Cole Niles, your student editor on this project, has said you didn’t follow the usual path or format in writing this biography. Can you elaborate on that?
Sure. I had two main considerations. The first was that a standard biography, if it is of any value, requires an incredible amount of work to research and write. The second was that a usual biography, perhaps because it tends to be chronological and solely factual, may come across as routine. By contrast, I aspired to tell my grandfather Frank Guittard’s story in a way that would be out of the ordinary — I wanted to keep the reader turning the pages even though it would not be a detective novel. The primary device I chose to do this was to employ a “peanut gallery,” if you will, to ask questions and make comments throughout the story. Using a peanut gallery also had one other benefit — I didn’t have to worry as much about following the customary format and rules for a biography. I could just tell Frank’s story conversationally with the help of a peanut gallery, and concentrate on whatever questions and comments they had in whatever manner expressed.
Although you didn’t follow a customary format, did you include footnotes?
Notes, certainly, but not footnotes. The trend in biographies today seems to be more toward endnotes at the conclusion of chapters or source notes at the end of a work. I included many source notes from my years of research to support the text. I hope the final result will be satisfying even though there was no PhD adviser looking over my shoulder calling balls and strikes, like Frank had when he was pounding out drafts of his dissertation at Stanford.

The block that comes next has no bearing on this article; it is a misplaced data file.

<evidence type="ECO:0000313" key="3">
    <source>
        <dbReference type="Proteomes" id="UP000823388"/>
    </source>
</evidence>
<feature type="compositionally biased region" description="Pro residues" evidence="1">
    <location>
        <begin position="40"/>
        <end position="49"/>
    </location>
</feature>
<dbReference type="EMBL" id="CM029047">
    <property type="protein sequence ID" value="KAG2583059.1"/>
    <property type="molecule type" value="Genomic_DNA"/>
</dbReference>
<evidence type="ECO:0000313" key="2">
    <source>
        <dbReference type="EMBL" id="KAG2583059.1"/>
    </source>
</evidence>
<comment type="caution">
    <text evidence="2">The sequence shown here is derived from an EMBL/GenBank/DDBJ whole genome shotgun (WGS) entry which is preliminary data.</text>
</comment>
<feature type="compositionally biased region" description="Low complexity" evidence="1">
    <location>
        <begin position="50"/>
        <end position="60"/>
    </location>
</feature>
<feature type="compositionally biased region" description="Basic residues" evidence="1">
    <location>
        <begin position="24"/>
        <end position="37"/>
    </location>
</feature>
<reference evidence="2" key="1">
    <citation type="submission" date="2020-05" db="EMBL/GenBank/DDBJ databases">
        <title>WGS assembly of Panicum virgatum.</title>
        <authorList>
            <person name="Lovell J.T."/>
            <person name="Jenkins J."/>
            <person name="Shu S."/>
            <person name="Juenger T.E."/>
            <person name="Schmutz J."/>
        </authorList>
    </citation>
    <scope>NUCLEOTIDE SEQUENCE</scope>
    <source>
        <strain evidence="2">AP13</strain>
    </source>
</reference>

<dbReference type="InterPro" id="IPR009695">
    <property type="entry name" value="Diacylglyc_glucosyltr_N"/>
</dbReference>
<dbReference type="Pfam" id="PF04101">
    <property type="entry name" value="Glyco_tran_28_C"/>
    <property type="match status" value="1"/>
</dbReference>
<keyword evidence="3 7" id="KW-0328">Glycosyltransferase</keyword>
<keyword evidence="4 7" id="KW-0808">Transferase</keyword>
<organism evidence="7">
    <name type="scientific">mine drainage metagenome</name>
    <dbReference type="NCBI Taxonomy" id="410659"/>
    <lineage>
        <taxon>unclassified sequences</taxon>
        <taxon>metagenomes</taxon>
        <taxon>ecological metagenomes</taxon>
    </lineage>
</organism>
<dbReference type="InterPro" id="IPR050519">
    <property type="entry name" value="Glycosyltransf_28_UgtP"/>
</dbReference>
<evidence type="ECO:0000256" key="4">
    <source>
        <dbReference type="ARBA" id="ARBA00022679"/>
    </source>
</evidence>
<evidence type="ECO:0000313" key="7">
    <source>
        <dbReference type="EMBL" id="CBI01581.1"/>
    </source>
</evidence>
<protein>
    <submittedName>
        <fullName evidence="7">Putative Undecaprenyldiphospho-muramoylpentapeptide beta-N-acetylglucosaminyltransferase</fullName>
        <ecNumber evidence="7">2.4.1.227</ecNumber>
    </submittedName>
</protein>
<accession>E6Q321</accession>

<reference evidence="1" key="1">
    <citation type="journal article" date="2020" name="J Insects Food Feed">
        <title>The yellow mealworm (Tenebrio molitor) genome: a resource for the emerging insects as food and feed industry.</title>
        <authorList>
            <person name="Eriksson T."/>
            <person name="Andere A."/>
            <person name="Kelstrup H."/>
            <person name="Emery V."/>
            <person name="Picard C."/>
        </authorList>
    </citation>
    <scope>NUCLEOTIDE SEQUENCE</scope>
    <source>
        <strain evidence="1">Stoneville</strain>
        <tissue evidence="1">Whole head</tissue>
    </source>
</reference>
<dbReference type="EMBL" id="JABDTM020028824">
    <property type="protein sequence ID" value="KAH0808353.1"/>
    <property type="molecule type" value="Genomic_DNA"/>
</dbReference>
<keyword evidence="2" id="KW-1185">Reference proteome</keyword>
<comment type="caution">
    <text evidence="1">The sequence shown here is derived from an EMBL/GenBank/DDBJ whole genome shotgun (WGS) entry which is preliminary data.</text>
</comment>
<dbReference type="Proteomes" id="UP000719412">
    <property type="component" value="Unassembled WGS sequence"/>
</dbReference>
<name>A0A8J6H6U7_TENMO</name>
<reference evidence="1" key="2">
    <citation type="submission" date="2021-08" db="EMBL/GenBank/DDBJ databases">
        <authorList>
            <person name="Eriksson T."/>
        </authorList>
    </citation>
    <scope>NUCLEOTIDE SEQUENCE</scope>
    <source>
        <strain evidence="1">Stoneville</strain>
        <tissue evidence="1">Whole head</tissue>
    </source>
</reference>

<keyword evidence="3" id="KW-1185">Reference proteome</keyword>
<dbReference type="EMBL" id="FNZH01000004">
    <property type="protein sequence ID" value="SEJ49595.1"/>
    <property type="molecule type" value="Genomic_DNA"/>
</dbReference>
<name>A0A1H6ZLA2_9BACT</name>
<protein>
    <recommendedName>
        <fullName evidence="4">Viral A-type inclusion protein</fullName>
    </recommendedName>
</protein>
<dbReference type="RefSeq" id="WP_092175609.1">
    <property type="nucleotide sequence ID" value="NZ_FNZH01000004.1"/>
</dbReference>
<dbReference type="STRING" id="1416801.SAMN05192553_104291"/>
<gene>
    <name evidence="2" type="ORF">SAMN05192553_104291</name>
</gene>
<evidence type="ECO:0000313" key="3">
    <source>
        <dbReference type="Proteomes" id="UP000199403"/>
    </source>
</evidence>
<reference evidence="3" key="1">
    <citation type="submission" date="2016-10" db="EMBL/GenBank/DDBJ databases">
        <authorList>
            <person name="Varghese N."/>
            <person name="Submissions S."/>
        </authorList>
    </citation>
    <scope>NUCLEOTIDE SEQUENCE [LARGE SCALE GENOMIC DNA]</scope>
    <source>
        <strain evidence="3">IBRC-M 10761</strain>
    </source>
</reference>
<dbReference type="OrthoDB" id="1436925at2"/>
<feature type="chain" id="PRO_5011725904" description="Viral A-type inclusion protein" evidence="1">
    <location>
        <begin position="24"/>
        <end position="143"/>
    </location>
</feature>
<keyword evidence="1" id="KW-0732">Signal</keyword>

Since Frank Guittard was your grandfather, was it difficult to avoid glorifying him in the book?
No, not especially difficult. Frank Guittard and I had very little contact and interaction — I was only seven years old when he died. I did not have strong feelings of any sort toward him before I started writing. After I started writing, my interest was always more in the dynamics and drama of his story itself, not so much in Frank for his good character or his important accomplishments. I dislike reading biographies that sound like nominations for the Nobel Prize. So, I was on guard throughout the writing not to praise Frank excessively, or to unfairly criticize him from hindsight. My goal was always a balanced approach in my appraisals of him as a teacher, as a son, husband, and father. My goal was tell his story, and that of Baylor as well, “warts and all” for the benefit of both my family and students of Baylor history, or anyone interested in Baylor. I hope I succeeded.